Getting ready for first year mathematics 

Many students in universities across Canada find first-year calculus difficult. The main reason is that in mathematics, as in music or athletics, the development of knowledge and skill is cumulative: what you learn next depends heavily on retention of what you learned before. Facility with basic algebra is very important, as is ability to combine techniques from several areas. University courses proceed at a faster pace than courses in school. It is easy to fall behind and difficult to catch up, especially if your skills have diminished over the summer.

In order to ease the transition from high school to university, we suggest you keep up your mathematical knowledge and skills during the summer.  There are several resources available to help:

  • The Science Atlantic committee on Mathematics and Statistics has created a website "Preparing for university calculus at Atlantic Canadian universities", which is well worth having a look at.
  • We have compiled a selection of exercises called "Are you ready for calculus?", with answers. These cover the parts of the high school curriculum most essential as background for calculus. Many of the problems are challenging. It will take some time to work through the complete set, but do not become discouraged if you have difficulty with some of them. You should consider working with friends or asking your high school teachers for assistance.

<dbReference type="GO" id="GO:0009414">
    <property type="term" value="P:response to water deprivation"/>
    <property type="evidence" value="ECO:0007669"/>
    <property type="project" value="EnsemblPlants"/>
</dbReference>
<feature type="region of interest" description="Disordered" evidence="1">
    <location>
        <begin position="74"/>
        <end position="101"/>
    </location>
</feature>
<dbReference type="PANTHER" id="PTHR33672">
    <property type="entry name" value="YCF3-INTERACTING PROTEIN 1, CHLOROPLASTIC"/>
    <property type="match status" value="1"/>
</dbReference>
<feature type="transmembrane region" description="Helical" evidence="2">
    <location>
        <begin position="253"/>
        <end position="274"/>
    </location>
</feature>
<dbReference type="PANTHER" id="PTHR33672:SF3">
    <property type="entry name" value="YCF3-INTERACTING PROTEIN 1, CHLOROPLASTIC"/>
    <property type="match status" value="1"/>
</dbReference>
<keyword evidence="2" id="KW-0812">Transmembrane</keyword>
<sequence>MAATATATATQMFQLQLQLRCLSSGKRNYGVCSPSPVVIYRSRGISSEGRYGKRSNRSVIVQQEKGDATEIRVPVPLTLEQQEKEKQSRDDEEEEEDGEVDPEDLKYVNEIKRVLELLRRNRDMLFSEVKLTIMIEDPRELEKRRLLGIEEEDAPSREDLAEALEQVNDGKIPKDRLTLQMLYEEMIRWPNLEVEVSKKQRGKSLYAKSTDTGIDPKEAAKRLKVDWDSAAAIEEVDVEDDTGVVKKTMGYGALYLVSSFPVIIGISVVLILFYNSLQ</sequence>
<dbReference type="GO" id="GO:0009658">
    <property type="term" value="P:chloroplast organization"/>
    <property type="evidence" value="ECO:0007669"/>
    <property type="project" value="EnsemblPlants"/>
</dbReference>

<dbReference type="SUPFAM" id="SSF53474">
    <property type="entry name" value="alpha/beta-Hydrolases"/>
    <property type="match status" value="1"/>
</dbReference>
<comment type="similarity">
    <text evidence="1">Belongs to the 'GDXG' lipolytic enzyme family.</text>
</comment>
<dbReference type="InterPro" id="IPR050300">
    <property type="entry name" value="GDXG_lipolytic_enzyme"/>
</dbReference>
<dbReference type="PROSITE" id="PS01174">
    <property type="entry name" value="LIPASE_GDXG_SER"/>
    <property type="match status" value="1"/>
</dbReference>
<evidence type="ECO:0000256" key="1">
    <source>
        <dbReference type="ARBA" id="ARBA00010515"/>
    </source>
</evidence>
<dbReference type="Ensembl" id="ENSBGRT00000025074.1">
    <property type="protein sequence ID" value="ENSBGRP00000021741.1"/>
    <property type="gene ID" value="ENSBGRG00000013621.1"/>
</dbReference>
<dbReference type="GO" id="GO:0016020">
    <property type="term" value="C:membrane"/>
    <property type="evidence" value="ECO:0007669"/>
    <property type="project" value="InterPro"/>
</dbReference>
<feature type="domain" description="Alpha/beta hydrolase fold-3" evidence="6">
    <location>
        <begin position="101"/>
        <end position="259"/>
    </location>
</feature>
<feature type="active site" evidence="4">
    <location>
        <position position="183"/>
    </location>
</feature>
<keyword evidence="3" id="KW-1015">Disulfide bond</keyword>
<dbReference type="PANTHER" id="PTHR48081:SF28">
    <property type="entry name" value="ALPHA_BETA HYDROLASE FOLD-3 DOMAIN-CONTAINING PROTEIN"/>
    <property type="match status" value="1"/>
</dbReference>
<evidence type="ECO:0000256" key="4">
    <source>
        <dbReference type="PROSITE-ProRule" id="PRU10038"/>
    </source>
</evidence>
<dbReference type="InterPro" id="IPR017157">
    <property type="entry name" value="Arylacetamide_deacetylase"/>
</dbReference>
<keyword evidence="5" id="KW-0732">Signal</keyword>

• The Math Learning Centre at UNB offers pre-term workshops to help incoming students brush up on calculus and linear algebra in late-August/early-September each year.

Finally, most students who want to take first year calculus will have to write the mathematics placement test in their orientation week.  The purpose of this test is to gauge your readiness for calculus, and to guide you to the right course based on your background.  Much more information about the test can be found here.